However, if there is a supply shock and oil prices rise, the supply curve is shifted upwards itself. The result is stagflation i.e. inflation and unemployment rise together.
On the other hand, if oil prices fall, inflation and unemployment fall together. Therefore “deflation” does not automatically mean “depression” as todays central banks misunderstand.
There is a “good” deflation and a “bad” deflation. In case of a “good” deflation the economy is stimulated. This happens today by lower energy prices. They stimulate the economies.
The conclusion is: Falling prices do not necessarily mean a higher unemployment rate. If prices fall as a result of falling supply, unemployment falls as well.
Nowadays prices do fall as a result of lower energy prices. Therefore central banks must not worry about lower prices as they stimulate the economy.
Dear Mr. Draghi, I hope I was able to show to you some severe misunderstandings in economic theory. Economics is a very important science. And it is necessary that there are no such misunderstandings as I tried to figure out in my letter to you.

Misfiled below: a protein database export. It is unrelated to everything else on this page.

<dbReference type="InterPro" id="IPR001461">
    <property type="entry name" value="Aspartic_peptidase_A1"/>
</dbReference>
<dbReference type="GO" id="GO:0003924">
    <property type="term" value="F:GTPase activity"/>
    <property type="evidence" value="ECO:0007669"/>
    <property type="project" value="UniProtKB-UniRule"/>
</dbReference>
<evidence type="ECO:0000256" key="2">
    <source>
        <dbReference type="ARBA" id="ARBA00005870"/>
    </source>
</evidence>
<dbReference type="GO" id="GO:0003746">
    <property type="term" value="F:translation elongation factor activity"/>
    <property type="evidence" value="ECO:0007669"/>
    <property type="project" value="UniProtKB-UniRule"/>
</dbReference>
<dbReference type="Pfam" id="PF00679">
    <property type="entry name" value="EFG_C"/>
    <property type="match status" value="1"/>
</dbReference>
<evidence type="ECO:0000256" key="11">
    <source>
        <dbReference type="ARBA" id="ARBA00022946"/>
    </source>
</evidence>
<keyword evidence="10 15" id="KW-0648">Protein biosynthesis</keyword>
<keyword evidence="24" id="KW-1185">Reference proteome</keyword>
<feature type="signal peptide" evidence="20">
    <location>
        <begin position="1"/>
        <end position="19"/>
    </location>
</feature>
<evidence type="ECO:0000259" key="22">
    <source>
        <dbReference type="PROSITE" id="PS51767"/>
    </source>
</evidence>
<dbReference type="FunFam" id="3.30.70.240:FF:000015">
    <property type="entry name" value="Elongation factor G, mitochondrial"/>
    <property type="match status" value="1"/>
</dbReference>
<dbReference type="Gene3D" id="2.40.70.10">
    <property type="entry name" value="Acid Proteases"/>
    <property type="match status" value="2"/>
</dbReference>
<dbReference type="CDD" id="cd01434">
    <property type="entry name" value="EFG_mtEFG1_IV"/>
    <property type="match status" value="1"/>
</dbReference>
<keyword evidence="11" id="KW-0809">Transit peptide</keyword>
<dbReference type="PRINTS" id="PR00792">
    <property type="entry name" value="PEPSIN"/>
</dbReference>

It cannot be the duty of the central banks to invest in government bonds of lower quality just because they do not get credit themselves from commercial banks and institutional investors.
Of course commercial banks and institutional investors prefer to invest in liabilities of the ECB rather than in risky government bonds. On their behalf the ECB and tax payers take the risk of the subprime government bonds. This is a free lunch offered by the tax payers and the ECB.
By taking credit from credit institutions and investing this very capital into bonds of governments with a lower rating, the quality of the ECB is diluting.
The ECB is throwing good money after bad.
In worst case this may lead to bankruptcy of credit institutions and in the end tax payers will have to recapitalize the ECB.